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One third overweight at 11

Friday December 11th, 2009

Nearly one third of British pupils are overweight when they reach the age to leave primary school, according to figures published yesterday.

The figures led to the British government to claim to be winning the fight against childhood obesity - as the numbers are the same as the previous year.

But campaigners said the numbers still pose a major threat to the nation's health.

The figures show that 18.3 per cent of these children were obese.

Amongst children starting school, some 22.8 per cent were overweight or obese, according to the NHS Information Centre.

Public health minister Gillian Merron said: "Evidence is stacking up to show that child obesity is levelling off.

"This is thanks to the hard work of families, schools and the NHS across England, supported by Government initiatives such as Change4Life and Healthy Schools, and action from industry and local communities."

As part of school programmes, parents now get letters telling them about their child's rate. The government says this is encouraging some to make changes.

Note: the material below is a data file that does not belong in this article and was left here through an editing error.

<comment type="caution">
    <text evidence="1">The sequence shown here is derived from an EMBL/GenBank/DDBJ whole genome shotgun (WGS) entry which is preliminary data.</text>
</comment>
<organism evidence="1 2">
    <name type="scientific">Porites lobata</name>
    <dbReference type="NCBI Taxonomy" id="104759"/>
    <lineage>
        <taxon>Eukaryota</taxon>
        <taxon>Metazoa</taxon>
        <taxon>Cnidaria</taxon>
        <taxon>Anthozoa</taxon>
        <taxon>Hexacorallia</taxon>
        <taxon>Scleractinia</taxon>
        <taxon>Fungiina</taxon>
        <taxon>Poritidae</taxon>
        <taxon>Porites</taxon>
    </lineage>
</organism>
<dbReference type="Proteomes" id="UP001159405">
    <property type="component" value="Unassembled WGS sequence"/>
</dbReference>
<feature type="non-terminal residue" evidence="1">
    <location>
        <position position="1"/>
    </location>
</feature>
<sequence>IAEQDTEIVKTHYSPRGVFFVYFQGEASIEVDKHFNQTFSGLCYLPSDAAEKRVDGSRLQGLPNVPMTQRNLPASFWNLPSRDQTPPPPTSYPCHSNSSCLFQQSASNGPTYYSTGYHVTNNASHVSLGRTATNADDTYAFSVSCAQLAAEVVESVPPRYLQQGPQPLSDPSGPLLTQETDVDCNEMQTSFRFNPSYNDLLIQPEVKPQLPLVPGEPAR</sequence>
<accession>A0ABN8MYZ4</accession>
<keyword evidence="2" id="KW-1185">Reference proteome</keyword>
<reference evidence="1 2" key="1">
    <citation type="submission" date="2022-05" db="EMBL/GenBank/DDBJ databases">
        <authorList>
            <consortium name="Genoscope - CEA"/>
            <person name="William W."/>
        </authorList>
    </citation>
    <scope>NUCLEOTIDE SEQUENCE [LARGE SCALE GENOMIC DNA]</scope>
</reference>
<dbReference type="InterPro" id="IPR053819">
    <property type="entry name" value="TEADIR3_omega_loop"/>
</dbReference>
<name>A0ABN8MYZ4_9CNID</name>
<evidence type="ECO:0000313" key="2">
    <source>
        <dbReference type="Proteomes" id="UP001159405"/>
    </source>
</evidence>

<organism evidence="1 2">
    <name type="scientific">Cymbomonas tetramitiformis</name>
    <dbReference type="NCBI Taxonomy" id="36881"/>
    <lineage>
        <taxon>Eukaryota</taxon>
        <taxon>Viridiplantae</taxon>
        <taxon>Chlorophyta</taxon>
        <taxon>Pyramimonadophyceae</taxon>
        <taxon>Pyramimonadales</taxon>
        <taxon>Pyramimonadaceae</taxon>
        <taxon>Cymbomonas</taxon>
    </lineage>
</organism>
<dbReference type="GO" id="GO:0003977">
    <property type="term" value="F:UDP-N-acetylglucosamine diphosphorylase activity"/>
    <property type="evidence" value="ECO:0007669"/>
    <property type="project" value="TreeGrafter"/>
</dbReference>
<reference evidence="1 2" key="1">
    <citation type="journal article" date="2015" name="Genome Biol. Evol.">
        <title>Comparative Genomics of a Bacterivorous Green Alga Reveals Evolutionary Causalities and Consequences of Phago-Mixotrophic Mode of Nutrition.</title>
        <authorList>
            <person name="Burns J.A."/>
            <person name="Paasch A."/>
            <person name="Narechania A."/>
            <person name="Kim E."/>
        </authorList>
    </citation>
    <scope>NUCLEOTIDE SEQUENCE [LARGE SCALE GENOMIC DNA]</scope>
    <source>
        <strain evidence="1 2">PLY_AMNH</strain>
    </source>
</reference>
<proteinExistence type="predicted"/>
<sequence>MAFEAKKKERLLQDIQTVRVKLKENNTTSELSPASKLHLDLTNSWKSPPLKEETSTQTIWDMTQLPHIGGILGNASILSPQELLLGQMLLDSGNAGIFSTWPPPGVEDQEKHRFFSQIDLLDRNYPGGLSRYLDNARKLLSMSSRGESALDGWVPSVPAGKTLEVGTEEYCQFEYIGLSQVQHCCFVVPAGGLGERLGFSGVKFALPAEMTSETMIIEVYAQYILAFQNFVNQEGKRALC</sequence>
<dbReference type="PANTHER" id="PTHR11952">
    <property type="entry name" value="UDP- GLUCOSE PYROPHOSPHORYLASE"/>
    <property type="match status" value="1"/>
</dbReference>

Ann Stubbs, a mother from Walsall, said: "As a family, we are now trying to take more exercise together. We go walking, swimming and bike riding and I am not buying chocolate any more.

"The kids have a choice of fruit and yoghurt for dessert and fruit for snacks."

But Betty McBride, of the British Heart Foundation, said tougher measures could be taken, including restrictions on junk food adverts on television.

She said: "The fact more than one fifth of children are obese before they start school is a shocking reality, especially as childhood obesity can lead to health problems in later life including heart disease, the UK's biggest killer.

"While the desire to stop the clock on this ticking time bomb is there, it needs to be backed up by actions if it is to have any impact.

"We must create an environment in which it's easier for families to make informed healthier choices. A ban on junk food TV advertising prior to 9pm, and the introduction of a simple, colour-based food labelling system that clearly helps parents make healthy food choices would be a positive step in the right direction."

Information centre chief executive Tim Straughan said: "The study shows that the number of children starting their school life either overweight or obese is just over one in five and that it is even higher in Year 6 where nearly one in three pupils is either overweight or obese.

"These findings echo very closely the picture that emerged from last year's study. They highlight the scale of obesity among some of our young children - something which may affect their future health."

Tags: Child Health | Diet & Food | Fitness | Heart Health | UK News

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